Wednesday, July 15, 2009
The Wet Nurse's Tale by Erica Eisdorfer took me by complete surprise. I anticipated a story about a proper young woman, working her way through life as a wet nurse. Well, that was her occupation but proper - maybe not. When I read novels based in Victorian England, I expect certain things. I expect characters with high morals, great expectations, and a fair bit of romance. I don't know why I expect that but I do.
The main character, and narrator, of The Wet Nurse's Tale is Susan Rose. She is hard working, chunky, and opinionated. You can hear her voice while reading and her character comes alive. She's quite the character. When her ordinary life takes a turn, the reader can see the determination in her spirit. She's a mother who would do whatever it takes to protect her child.
I wasn't sure what to think at the beginning of the book. I was a little worried that the book was going to be a bit too focused on breasts - as they were necessary for her occupation. I was distracted by short essays between chapters as I wasn't sure who or what the narrator was talking about at the beginning. There wasn't a great deal of story the first one hundred pages or so, more set up than anything. Once the main plot begins, it's a quick ride to the conclusion and it's a good ride. The novel is well written and the character will not leave me for a long while.
I recommend this book to those who like historical fiction and women's fiction. It is an adult book and due to language and mature subjects, it's not appropriate for young teens.
Tuesday, July 14, 2009
From page 173:
The glass surrounding the shower was steamed--I couldn't see who'd entered. I did my Pyscho bit again at an eardrum-shattering decibel.
Monday, July 13, 2009
Today’s MUSING MONDAYS post is about book covers…
We all know the old adage about not judging a book by it’s cover, but just how much sway does a book cover have when it comes to your choice of book – whether buying or borrowing? Are there any books you’ve bought based on the cover alone?
I admit that a cover can make or break a book for me. I shouldn't admit that but it's true. I was scanning the shelves at Borders the other day looking for a book that starts with the letter "J". I wasn't looking for anything in particular. As I scanned, I noticed that my eyes would immediately drift to the books with the lighter, brighter covers. Most would be classified as "chick-lit" or women's fiction. Interestingly, that's what I prefer to read.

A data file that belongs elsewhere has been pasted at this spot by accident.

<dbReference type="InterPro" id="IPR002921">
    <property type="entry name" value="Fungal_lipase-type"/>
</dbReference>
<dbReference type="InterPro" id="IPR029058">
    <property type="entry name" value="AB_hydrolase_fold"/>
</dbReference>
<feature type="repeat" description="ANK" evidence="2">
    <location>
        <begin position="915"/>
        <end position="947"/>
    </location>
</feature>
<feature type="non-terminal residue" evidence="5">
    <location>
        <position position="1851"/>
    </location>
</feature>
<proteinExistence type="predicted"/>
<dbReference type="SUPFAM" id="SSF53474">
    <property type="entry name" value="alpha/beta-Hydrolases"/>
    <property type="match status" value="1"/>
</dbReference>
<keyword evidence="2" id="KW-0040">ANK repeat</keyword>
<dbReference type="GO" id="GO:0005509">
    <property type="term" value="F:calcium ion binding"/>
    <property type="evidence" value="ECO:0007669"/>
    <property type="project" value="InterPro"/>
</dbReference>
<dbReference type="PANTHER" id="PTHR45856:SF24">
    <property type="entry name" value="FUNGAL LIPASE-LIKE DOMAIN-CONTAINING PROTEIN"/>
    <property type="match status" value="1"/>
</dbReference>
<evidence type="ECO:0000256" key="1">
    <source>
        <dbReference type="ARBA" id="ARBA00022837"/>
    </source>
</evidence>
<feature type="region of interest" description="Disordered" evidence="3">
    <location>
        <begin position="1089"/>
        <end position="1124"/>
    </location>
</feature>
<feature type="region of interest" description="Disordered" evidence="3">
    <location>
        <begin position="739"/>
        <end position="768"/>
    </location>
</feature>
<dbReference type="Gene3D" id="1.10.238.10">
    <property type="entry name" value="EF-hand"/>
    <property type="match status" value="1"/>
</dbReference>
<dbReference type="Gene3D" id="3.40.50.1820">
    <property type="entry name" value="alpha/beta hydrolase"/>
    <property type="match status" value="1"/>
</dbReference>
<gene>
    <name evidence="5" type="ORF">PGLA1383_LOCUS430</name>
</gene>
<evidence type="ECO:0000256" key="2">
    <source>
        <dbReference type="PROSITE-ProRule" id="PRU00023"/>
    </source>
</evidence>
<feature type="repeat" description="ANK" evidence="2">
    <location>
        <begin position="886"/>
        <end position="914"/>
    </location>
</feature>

A gorgeous cover will draw me in. It will at least get me to pick up a book and take a look at the subject, see if it's anything I want to read. I'm more apt to skip over a cover that is darker because that traditionally is a book that I'm not apt to want to read. That's not a hard fast rule of course but that's where my mind goes. I also seem to be able to spot books by authors that I am familiar with. I can pick out a Nora Roberts book from a mile away. (Ok, not a mile, but several feet. If I'm wearing my glasses or contacts.)
I don't think that judging a book by a cover is a bad thing in most cases. Publishers try very hard to get the cover right. It can make or break a book in my opinion. Look at the old bodice ripper romances . . . It's rare to see them anymore. People are still reading the books, but the covers are very different.
Interesting topic today!
Saturday, July 11, 2009
Sacred Hearts explores the politics of a sixteenth century Italian convent. The story takes place in a convent that is well respected and has great wealth. The convents would take the daughters of the wealthy and those with good names as they would receive a dowry, much as a groom would if she were to marry. The women were broken down into acceptance of their fate. Most would never leave the walls again.
I found the story to be completely enthralling and interesting. I know very little about convent life and I learned a great deal. The author took what could have been a preachy, dull story and turned it into one where the characters were important enough to want to know what would happen. Each of the nuns, whether they were old and infirm or young and spoiled, had secrets. Each had opinions that they were not allowed or encouraged to share. Each had desires, skills, talents, and gifts that they were only able to pursue with limits.
I highly recommend this book to fans of historical novels, women's literature, and to anyone who is interested in a life that few get to experience.